Deer Park School Bond Request Fails

Elementary school was seeking bond approval to address deferred maintenance, overcrowding

By Dillon Tabish
Deer Park School. Beacon File Photo

Voters in the Deer Park School District rejected a $3 million bond request.

The mail-in ballot election for district residents ended Sept. 19, and 207 votes were opposed to the proposed general obligation bond and 126 were in favor, according to school officials.

The oldest active elementary school in the county, Deer Park is plagued with deferred maintenance and overcrowding has become an issue in kindergarten through eighth grade. School officials were seeking a new 20-year bond — the first since 1999 — to pay for facility upgrades, including tearing down the current Quonset hut and connecting two existing facilities, as well as addressing foundation and security issues.

Dan Block, Deer Park’s principal and seventh- and eighth-grade math teacher, said there is no “Plan B” but the elementary school south of Columbia Falls will do its best to address the issues under the current budget constraints.

Block published a statement on the school’s website after the election ended:

“I would like to thank all the community (around 50 percent of registered voters) for casting a ballot, giving us input, and sharing some good ideas with the building committee. No matter how you voted, I think everyone agrees the Quonset Hut needs to be replaced and we have infrastructure, security, classroom space, and storage issues that have to be addressed. We don’t currently have a plan B, but we have a wonderful dedicated building committee (and talented maintenance worker Jake Horn) that will start working on a prioritized list and shorter terms goals to meet these needs.”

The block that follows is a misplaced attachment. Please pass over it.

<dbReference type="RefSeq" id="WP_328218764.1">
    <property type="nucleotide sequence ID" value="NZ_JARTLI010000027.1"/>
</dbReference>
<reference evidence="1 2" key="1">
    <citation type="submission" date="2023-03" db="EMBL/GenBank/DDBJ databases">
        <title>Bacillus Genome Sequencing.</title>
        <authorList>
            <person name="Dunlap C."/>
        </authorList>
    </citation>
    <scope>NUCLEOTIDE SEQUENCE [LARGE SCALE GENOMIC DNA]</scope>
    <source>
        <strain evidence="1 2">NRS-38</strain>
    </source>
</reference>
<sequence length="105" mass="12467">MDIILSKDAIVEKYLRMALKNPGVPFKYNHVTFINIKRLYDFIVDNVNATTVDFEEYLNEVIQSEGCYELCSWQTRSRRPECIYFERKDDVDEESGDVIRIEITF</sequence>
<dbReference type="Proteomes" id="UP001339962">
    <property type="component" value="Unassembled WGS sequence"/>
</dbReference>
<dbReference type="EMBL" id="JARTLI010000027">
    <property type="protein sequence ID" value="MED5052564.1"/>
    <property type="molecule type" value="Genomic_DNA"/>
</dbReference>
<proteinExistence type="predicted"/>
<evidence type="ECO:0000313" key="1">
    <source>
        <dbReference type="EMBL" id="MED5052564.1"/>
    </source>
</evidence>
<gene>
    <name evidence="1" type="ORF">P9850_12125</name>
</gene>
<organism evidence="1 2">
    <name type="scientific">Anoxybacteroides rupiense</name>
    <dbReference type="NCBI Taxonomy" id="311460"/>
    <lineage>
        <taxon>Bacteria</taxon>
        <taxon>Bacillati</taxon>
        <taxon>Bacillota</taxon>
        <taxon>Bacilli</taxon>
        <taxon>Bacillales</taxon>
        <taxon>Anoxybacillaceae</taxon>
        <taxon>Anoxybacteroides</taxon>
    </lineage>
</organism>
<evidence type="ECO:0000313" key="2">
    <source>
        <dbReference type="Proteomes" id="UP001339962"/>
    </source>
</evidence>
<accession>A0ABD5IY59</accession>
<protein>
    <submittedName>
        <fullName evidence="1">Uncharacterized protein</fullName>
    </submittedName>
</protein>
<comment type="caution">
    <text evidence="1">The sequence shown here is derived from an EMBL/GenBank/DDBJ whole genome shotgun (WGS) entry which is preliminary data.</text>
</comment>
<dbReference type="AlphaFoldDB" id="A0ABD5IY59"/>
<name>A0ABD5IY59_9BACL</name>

He continued, “The search for extra funding will resume. My incredible staff will continue to offer quality programs in a positive climate and we will persevere and move forward in the ‘Deer Park Way’ – with creative solutions. I will also continue to lead with a primary goal of making Deer Park a school where everyone wants to send their children.”

In the relatively small district, to cover the 20-year bond, property taxes would have increased roughly $315 annually on a home with a taxable value of $200,000.

The list of issues remains long at the school site, which dates back to the 1880s. The Quonset hut is more than 50 years old and is falling apart, quite literally. In the winter, the roof sags in many areas and leaks in others. Since the buildings are separated, it requires 11 furnaces, many that are several years old, to heat the school in winter. One class last year was situated inside the former copy room. The small office bathroom is also home to boxes of paperwork and other supplies climbing to the ceiling. Security and safety issues also abound, according to Block, who has been at Deer Park for 23 years.

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